Clichés abound about the value of photographs. Most are probably true at least to a certain extent. What I do know about an image is that it represents something of the past that is not the pastitself. But that is the power of any image. It represents something that once was. The beauty of an image, revisited, is that it functions as a catalystfor reliving in the present a past experience. My own view, one that I thank the Spanish writer Jorge Luis Borges for, is that all we ever can experience is the present. The presentallows us to re-experience a past event or feeling as a recollection. Our recollections of the past can only always be approximate and are necessarily tempered by all that has happened to us since then.
Nonetheless, revisiting the past through images can be a profoundly moving journey, one that I have been on for several weeks now.
Over the past several weeks I have been scanning color slides and negatives taken over 40 years ago while working in Vietnam for the International Rescue Committee.
Our job was to help internally displaced refugees build new lives for themselves while the war went about its indifferent business around them.
Actually, its indifference all too frequently interfered with their lives with tragic consequences. But that is war’s way.
It is a merciless juggernaut that cuts down anyone in its way. I look at the faces of kids now much, much older, and wonder how things fared for them. I think of the many ironies that we confronted daily. Chief among them was our daily trek in the IRC jeep to the First Air Cavalry base tocollect empty wooden rocket boxes. We would break down the boxes, load them onto the trailer, and haul them back to the village where they were used to build homes, furniture and pens for animals.
One of our proudest achievements was acquiring approval to send one of the villagers to Saigon to be trained as a carpenter so that he could return andstart a training program for village youth. Another of those ironies is that when he came back home we used quite a few rocket boxes in the construction of the open air school and for quite some time they were the basic material for the kids to work on. One is reminded of the notion of turning swords into ploughshares. I have quite a few slides of the school, kidsworking on projects, as well as the ceremonial gathering to celebrate its completion and the start of school. I remember quite vividly giving in alltoo readily to invitations to have just one more sip of rice wine.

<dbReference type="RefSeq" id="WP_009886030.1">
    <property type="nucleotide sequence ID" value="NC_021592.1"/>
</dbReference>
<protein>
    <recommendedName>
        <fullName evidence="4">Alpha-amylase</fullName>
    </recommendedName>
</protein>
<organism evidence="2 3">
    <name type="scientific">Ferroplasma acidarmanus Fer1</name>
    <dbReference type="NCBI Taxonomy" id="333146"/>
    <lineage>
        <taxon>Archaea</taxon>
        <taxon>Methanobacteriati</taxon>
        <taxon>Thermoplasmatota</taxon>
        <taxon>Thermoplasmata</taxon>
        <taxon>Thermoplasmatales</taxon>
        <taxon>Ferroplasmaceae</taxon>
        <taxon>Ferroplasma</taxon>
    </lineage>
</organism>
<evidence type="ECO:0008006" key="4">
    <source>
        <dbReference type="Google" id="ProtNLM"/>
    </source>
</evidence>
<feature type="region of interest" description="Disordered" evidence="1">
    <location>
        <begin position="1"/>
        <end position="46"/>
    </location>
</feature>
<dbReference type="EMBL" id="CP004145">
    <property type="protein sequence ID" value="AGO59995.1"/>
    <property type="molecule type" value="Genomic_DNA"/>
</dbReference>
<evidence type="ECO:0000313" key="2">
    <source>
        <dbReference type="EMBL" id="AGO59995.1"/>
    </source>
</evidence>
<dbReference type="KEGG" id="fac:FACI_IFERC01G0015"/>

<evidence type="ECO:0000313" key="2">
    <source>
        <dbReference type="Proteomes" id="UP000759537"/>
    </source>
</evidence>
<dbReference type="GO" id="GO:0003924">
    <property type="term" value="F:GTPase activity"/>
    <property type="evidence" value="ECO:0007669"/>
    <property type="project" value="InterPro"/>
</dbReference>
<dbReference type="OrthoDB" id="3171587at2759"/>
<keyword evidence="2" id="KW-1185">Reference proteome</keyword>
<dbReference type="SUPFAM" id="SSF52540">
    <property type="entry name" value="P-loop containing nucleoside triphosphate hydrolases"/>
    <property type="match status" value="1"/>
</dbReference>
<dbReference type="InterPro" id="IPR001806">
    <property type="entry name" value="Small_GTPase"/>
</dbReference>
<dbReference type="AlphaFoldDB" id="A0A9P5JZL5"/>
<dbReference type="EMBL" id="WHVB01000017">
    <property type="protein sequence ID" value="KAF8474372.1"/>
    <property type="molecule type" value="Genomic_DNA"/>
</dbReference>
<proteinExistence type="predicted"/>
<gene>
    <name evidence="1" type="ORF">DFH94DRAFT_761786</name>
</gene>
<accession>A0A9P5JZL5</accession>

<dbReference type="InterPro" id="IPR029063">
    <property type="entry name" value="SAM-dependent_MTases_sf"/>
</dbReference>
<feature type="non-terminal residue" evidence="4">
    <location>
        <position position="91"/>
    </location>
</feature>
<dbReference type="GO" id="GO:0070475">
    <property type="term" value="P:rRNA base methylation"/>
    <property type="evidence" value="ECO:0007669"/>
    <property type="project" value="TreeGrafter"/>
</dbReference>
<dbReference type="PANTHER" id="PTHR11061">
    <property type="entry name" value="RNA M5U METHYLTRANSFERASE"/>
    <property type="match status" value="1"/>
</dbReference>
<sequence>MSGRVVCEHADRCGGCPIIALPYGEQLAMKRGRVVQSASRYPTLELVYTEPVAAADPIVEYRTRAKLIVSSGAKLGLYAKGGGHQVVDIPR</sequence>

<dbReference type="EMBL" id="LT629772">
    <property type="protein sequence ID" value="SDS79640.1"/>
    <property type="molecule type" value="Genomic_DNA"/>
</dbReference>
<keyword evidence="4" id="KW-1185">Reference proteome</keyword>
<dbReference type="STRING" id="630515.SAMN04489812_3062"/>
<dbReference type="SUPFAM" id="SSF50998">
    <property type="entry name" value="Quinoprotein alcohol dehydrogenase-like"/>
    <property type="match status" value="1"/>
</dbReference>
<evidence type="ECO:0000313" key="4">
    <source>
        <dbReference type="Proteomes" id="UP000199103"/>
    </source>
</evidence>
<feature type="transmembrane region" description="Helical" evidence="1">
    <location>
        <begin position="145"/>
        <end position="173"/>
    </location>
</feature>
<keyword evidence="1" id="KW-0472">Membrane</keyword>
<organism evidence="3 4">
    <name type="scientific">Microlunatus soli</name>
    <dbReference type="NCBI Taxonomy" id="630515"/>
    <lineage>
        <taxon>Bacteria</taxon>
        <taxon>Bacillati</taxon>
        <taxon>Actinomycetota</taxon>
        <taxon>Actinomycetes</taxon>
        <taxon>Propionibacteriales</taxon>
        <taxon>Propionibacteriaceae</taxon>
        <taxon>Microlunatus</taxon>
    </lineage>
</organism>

One slide that I have looked at over and over again is of one of my little buddies sitting astride the bamboo jungle gym that we built with a big, wide, contented grin on his face. I suspected then, and still believe now, that he saw it as a neat sort of perch on high from which he could survey his dominion. Kind of a human aerie. Over time, the kids started to scramble all over this strange contraption with unbridled glee. It was satisfying in many ways, but none the least of which was that even the youngestchild in the village could experience a few moments of unfettered play in a world rife with interminably hard work and the daily consequences of manmade tragedy.
Among the many images is a series that records the day we took the village kids down to the river for a swim and picnic. Their beautiful faces shine brightly against the backdrop of the sundrenched, sparkling water. I did not need these images to remember their faces, to feel again the effects of their generous spirits. But as I sat here at my desk mesmerized by the images in front of me, I felt again the warmth of sun, savored the music of the river’s rushing currents, and heard again the laughs and spirited banter of kids being kids, kids surrounded daily by a war they had nothing at all to do with, a war that seemed as senseless then as it does now. We lost several of those kids some months later, the result of mistaken identity. I think often of them and of the lives that could have been. Lives cut short by unconscionable stupidity and ineptitude. Read the news any day of the week and itis clear that not much has changed.
There is much about the past that I try to forget. But I will never forget the people of AnLuong.
They gave me far more than I ever could have given them.